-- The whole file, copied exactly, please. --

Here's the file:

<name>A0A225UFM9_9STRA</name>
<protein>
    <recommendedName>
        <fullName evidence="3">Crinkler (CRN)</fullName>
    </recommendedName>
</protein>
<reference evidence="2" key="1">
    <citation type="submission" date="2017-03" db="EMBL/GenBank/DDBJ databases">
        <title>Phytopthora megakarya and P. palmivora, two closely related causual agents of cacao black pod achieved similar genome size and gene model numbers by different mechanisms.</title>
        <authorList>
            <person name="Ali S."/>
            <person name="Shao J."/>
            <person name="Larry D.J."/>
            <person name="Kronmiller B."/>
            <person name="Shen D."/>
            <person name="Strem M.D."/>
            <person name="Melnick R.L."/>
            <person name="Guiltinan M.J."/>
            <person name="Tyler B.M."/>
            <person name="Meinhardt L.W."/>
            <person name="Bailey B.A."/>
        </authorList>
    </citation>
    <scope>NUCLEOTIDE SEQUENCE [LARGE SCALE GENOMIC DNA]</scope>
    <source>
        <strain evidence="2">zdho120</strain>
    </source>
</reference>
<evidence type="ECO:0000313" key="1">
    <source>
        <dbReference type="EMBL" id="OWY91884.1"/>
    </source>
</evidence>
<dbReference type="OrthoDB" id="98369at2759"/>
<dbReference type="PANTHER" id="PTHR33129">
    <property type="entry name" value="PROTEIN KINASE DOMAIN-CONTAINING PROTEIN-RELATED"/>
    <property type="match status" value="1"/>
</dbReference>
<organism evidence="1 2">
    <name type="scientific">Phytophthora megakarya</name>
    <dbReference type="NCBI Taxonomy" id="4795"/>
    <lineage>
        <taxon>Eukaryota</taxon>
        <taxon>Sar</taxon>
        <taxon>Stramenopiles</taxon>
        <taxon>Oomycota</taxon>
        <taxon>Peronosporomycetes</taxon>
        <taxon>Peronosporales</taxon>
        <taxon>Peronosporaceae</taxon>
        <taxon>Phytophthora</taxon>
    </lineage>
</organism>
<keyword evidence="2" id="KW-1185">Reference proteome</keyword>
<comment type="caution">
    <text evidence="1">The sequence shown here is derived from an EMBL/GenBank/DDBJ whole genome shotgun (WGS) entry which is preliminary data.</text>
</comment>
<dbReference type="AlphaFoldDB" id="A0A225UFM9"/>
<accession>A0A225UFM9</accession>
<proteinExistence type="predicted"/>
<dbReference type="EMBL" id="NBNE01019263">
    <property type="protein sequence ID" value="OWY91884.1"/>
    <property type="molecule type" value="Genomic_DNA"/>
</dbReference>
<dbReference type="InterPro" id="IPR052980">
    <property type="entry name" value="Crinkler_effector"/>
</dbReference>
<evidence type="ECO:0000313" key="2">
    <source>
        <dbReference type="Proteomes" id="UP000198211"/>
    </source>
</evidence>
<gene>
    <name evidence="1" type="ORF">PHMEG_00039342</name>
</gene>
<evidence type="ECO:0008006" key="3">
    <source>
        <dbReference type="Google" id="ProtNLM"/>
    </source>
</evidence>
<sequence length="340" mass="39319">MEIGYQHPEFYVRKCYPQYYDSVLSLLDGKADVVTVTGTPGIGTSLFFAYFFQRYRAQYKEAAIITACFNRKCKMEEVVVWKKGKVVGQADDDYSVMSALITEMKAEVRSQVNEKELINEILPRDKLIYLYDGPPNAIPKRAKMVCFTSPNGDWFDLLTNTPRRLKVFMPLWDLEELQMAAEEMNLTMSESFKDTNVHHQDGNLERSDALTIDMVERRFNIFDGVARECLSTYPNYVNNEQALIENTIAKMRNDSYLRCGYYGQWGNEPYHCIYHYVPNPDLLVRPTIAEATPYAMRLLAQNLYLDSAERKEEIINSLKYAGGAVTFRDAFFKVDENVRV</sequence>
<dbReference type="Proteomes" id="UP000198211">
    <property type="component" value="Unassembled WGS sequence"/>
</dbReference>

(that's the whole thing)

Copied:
<name>A0A225UFM9_9STRA</name>
<protein>
    <recommendedName>
        <fullName evidence="3">Crinkler (CRN)</fullName>
    </recommendedName>
</protein>
<reference evidence="2" key="1">
    <citation type="submission" date="2017-03" db="EMBL/GenBank/DDBJ databases">
        <title>Phytopthora megakarya and P. palmivora, two closely related causual agents of cacao black pod achieved similar genome size and gene model numbers by different mechanisms.</title>
        <authorList>
            <person name="Ali S."/>
            <person name="Shao J."/>
            <person name="Larry D.J."/>
            <person name="Kronmiller B."/>
            <person name="Shen D."/>
            <person name="Strem M.D."/>
            <person name="Melnick R.L."/>
            <person name="Guiltinan M.J."/>
            <person name="Tyler B.M."/>
            <person name="Meinhardt L.W."/>
            <person name="Bailey B.A."/>
        </authorList>
    </citation>
    <scope>NUCLEOTIDE SEQUENCE [LARGE SCALE GENOMIC DNA]</scope>
    <source>
        <strain evidence="2">zdho120</strain>
    </source>
</reference>
<evidence type="ECO:0000313" key="1">
    <source>
        <dbReference type="EMBL" id="OWY91884.1"/>
    </source>
</evidence>
<dbReference type="OrthoDB" id="98369at2759"/>
<dbReference type="PANTHER" id="PTHR33129">
    <property type="entry name" value="PROTEIN KINASE DOMAIN-CONTAINING PROTEIN-RELATED"/>
    <property type="match status" value="1"/>
</dbReference>
<organism evidence="1 2">
    <name type="scientific">Phytophthora megakarya</name>
    <dbReference type="NCBI Taxonomy" id="4795"/>
    <lineage>
        <taxon>Eukaryota</taxon>
        <taxon>Sar</taxon>
        <taxon>Stramenopiles</taxon>
        <taxon>Oomycota</taxon>
        <taxon>Peronosporomycetes</taxon>
        <taxon>Peronosporales</taxon>
        <taxon>Peronosporaceae</taxon>
        <taxon>Phytophthora</taxon>
    </lineage>
</organism>
<keyword evidence="2" id="KW-1185">Reference proteome</keyword>
<comment type="caution">
    <text evidence="1">The sequence shown here is derived from an EMBL/GenBank/DDBJ whole genome shotgun (WGS) entry which is preliminary data.</text>
</comment>
<dbReference type="AlphaFoldDB" id="A0A225UFM9"/>
<accession>A0A225UFM9</accession>
<proteinExistence type="predicted"/>
<dbReference type="EMBL" id="NBNE01019263">
    <property type="protein sequence ID" value="OWY91884.1"/>
    <property type="molecule type" value="Genomic_DNA"/>
</dbReference>
<dbReference type="InterPro" id="IPR052980">
    <property type="entry name" value="Crinkler_effector"/>
</dbReference>
<evidence type="ECO:0000313" key="2">
    <source>
        <dbReference type="Proteomes" id="UP000198211"/>
    </source>
</evidence>
<gene>
    <name evidence="1" type="ORF">PHMEG_00039342</name>
</gene>
<evidence type="ECO:0008006" key="3">
    <source>
        <dbReference type="Google" id="ProtNLM"/>
    </source>
</evidence>
<sequence length="340" mass="39319">MEIGYQHPEFYVRKCYPQYYDSVLSLLDGKADVVTVTGTPGIGTSLFFAYFFQRYRAQYKEAAIITACFNRKCKMEEVVVWKKGKVVGQADDDYSVMSALITEMKAEVRSQVNEKELINEILPRDKLIYLYDGPPNAIPKRAKMVCFTSPNGDWFDLLTNTPRRLKVFMPLWDLEELQMAAEEMNLTMSESFKDTNVHHQDGNLERSDALTIDMVERRFNIFDGVARECLSTYPNYVNNEQALIENTIAKMRNDSYLRCGYYGQWGNEPYHCIYHYVPNPDLLVRPTIAEATPYAMRLLAQNLYLDSAERKEEIINSLKYAGGAVTFRDAFFKVDENVRV</sequence>
<dbReference type="Proteomes" id="UP000198211">
    <property type="component" value="Unassembled WGS sequence"/>
</dbReference>